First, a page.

By Tony Collins
An information tribunal judge has unexpectedly refused consent for the Department of Work and Pensions to appeal his ruling that four reports on the Universal Credit programme be published.
The ruling undermines the DWP’s claim that there would be “chilling effect” if the reports were published.
The judge’s decision, which is dated 25 April 2014, means the DWP will have to publish the reports under the FOI Act – or it has 28 days to appeal the judge’s refusal to grant consent for an appeal. The DWP is certain to appeal again. It has shown that money is no object when it comes to funding appeals to keep the four reports secret.
In 2012 John Slater, who has 25 years experience working in IT and programme and project management, had requested the UC Issues Register, Milestone Schedule and Risk Register. Also in 2012 I requested a UC project assessment review by the Cabinet Office’s Major Projects Authority.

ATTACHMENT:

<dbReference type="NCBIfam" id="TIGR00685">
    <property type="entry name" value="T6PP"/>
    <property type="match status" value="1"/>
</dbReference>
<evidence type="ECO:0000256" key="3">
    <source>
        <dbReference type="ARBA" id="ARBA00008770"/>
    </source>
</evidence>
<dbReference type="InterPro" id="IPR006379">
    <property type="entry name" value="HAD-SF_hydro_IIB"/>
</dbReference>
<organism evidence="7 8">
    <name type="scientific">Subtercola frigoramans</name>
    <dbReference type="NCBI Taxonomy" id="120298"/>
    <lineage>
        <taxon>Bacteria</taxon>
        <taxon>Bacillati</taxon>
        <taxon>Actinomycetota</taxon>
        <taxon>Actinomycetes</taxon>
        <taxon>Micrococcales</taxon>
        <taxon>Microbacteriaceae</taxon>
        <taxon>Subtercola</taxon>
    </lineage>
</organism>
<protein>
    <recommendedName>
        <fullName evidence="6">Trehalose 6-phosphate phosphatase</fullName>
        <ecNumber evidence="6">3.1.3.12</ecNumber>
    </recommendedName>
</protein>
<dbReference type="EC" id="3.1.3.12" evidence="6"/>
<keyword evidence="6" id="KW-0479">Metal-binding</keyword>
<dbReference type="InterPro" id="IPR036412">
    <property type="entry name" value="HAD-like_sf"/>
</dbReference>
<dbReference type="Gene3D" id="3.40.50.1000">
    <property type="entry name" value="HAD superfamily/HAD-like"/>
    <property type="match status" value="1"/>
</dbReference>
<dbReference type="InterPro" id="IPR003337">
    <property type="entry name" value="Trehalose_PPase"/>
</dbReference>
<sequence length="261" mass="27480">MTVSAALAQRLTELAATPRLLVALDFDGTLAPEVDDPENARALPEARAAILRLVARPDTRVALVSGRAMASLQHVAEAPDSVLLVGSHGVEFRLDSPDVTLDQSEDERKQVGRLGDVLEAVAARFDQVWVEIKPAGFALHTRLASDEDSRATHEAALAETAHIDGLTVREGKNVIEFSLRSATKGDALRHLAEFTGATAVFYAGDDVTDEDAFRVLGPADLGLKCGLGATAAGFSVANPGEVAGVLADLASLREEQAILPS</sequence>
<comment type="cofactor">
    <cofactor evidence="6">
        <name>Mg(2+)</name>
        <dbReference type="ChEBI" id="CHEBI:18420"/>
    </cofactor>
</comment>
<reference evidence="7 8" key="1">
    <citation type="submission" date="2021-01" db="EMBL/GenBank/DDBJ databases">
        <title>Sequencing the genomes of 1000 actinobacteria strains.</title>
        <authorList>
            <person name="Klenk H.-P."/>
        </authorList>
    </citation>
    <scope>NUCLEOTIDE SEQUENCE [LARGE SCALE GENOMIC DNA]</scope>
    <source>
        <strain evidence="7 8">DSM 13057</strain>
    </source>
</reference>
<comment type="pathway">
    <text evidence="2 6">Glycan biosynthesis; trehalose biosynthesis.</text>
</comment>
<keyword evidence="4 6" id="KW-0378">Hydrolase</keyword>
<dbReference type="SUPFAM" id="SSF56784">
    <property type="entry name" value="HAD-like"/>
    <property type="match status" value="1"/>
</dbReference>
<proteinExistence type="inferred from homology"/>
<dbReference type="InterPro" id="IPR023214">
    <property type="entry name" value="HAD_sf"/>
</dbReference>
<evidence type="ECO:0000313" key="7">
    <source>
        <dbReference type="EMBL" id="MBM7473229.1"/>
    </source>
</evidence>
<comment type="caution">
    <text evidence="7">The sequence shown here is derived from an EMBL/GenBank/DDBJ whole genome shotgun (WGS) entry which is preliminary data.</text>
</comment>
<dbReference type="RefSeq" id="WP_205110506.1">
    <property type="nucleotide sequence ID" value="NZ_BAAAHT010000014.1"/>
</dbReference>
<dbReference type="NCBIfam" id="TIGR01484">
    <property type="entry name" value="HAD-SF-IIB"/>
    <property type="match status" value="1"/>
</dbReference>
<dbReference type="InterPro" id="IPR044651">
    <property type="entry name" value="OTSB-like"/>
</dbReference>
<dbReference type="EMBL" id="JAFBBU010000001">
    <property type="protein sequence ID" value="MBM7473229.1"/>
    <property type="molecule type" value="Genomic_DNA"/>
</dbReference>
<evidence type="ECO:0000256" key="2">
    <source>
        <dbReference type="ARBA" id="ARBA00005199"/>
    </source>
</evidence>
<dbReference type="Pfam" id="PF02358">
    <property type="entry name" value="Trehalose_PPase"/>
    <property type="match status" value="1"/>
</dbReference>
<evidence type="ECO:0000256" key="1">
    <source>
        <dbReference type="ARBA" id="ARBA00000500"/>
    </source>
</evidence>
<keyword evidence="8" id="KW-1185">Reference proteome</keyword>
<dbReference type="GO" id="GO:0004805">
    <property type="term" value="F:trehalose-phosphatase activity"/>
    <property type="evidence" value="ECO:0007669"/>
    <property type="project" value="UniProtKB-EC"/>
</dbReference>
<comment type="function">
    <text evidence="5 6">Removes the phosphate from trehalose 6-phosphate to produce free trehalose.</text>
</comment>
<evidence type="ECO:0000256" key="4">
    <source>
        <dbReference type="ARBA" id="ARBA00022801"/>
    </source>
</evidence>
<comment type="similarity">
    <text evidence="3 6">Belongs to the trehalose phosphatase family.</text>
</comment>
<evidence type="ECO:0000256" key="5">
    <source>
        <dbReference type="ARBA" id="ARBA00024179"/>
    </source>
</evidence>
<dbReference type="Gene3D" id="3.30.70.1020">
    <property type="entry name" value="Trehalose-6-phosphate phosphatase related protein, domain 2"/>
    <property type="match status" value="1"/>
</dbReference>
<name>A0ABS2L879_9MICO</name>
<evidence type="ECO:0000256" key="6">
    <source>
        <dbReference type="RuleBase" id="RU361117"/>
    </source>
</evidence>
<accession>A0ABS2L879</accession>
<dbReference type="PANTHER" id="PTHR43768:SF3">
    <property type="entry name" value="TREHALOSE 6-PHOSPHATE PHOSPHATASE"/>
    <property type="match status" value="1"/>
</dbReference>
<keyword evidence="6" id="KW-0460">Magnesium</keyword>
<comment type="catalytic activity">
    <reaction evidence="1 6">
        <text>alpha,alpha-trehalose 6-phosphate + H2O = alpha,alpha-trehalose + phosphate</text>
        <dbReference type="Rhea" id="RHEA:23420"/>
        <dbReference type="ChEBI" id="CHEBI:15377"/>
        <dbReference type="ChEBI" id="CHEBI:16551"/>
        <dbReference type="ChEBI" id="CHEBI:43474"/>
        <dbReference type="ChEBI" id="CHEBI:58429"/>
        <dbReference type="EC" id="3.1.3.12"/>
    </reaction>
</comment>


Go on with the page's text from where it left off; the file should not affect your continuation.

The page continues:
Last month the “first-tier” information tribunal ruled that all four reports should be published. It rejected the DWP’s claim that disclosure would inhibit the candour and boldness of civil servants who contributed to the reports – the so-called chilling effect.
The DWP sought the tribunal’s leave to appeal the ruling, describing it as “perverse”. It said the tribunal had wholly misunderstood what is meant by a “chilling effect”, how it is manifested and how its existence can be proved.
It claimed the misunderstanding and the perverse decision were “errors of law”. For the first-tier tribunal’s finding to go to appeal to the “Upper Tribunal”, the DWP would have needed to prove “errors in law” in the findings of the first-tier tribunal.